My opinion on why we still have religions around the world is simple. I think it is equivalent to belonging to a club. You belong to a group, you fit in, you stand for what others stand for and this allows you to look down your nose at others. Other organizations serve similar pruposes. The Masonic lodges, the Knights of Columbus, the Elks... even the street gangs in the big cities. All serve basically the same purpose. They allow a person to feel he is a part of something.

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I do hope I haven't put you off.  I tend to be sort of playful and a little sarcastic in my approach, and I write very much the way I talk.  I suspect, should I continue to participate on this site, that you and I will find ourselves on the same side of many debates/discussions, and I look forward to the engagement.  I was a moderator on an atheist debate forum for several years, but my site is now defunct and I have missed having discussions like these.  I live in Texas, am a native Texan, in fact.  You can imagine how little opportunity I generally get for meaningful intellectual interaction around issues related to my atheism! 

Awesome, bring it on! Most of us here are but mere mortal males. And I'm not saying that sarcastically. :)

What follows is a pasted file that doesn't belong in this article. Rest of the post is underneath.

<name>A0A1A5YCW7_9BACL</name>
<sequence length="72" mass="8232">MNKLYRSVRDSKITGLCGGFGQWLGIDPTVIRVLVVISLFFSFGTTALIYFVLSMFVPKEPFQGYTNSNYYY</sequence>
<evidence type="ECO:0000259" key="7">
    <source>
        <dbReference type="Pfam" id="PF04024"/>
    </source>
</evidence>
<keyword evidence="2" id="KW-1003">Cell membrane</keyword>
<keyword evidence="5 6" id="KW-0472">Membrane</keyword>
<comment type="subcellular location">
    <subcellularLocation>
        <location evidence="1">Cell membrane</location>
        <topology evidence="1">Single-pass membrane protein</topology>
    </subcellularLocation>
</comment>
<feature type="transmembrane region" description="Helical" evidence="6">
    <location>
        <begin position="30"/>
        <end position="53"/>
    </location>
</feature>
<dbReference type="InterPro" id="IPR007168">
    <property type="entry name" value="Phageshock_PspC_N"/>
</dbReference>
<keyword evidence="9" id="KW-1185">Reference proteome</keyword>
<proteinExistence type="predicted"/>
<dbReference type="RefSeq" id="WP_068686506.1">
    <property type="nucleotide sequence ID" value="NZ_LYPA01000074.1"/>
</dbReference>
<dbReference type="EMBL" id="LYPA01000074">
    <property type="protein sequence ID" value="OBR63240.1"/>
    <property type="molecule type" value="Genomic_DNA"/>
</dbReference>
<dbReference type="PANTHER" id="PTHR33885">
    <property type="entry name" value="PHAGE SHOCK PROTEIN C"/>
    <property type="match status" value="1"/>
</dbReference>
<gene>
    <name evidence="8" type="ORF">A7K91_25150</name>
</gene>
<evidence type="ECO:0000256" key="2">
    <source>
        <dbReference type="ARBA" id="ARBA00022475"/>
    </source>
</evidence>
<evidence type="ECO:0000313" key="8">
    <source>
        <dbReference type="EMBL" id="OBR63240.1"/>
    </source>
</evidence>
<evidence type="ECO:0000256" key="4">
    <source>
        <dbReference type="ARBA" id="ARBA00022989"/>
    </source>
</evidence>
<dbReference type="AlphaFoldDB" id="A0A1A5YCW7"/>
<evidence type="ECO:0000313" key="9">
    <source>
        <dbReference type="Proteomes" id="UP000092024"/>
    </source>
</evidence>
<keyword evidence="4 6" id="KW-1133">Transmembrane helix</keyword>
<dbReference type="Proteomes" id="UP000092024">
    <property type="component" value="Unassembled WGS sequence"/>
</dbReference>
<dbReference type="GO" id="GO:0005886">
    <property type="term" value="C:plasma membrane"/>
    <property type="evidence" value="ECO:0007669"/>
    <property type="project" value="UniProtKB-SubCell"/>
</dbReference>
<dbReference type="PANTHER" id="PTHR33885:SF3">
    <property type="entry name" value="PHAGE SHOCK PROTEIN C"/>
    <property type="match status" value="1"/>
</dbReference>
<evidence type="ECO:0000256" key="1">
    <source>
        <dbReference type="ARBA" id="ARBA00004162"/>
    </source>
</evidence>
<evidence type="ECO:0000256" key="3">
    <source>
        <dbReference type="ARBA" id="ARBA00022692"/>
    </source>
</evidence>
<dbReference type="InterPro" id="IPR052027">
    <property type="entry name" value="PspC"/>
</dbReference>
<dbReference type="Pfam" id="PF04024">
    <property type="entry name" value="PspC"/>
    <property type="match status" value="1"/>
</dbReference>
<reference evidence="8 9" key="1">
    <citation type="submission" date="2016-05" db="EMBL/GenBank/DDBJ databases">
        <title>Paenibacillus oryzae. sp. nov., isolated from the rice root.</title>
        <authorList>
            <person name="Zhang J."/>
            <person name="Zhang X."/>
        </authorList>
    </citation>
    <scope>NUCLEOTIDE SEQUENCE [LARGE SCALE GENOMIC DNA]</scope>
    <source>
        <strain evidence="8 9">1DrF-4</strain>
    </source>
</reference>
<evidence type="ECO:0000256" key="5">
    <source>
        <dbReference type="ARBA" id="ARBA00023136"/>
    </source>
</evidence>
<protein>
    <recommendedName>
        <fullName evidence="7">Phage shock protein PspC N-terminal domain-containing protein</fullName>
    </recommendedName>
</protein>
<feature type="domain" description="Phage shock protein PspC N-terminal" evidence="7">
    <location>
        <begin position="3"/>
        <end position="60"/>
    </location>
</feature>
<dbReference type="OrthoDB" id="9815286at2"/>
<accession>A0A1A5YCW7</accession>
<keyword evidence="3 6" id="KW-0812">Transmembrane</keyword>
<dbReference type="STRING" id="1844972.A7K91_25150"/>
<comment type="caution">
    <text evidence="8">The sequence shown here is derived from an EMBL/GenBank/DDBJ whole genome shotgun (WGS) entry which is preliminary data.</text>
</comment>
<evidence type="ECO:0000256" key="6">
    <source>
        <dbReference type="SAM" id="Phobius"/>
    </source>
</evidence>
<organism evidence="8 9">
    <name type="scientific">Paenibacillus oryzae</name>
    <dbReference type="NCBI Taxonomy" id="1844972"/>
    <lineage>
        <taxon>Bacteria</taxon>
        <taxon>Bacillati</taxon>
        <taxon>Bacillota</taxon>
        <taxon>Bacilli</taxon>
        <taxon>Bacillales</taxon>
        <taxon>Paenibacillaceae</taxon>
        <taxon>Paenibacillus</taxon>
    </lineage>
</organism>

TJ, I only now realized that those rocks in a pile might just represent a cache of weapons. Man, am I slow, sometimes. Often.

Hi, Pope Beanie!

I am happy to be here.  I will admit that I have been lurking about for quite some time, sort of getting acquainted with the site.  But I have only recently begun actually contributing to any of the discussions. 

Thank you for the welcome! 

DOK

They've even done experiments where pigeons developed superstitious behavior.  If they happened to move their head to the left three times before a pellet dropped into the hopper, they'll move their head to the left three times to try to get another pellet.

1) Fear of death (being no more)

2) Wanting the false promise of seeing their loved ones in this so called afterlife.

In somewhat Darwinian terms, religion grossly enabled in-group vs out-group cohesion and exclusionism, which naturally led to more competition among groups for dominance of resources. Winner taking the spoils also meant winner managing the religion, and so the cycle amplifies and repeats, again and again. In some cases, extreme ideology usurped religious cohesion.

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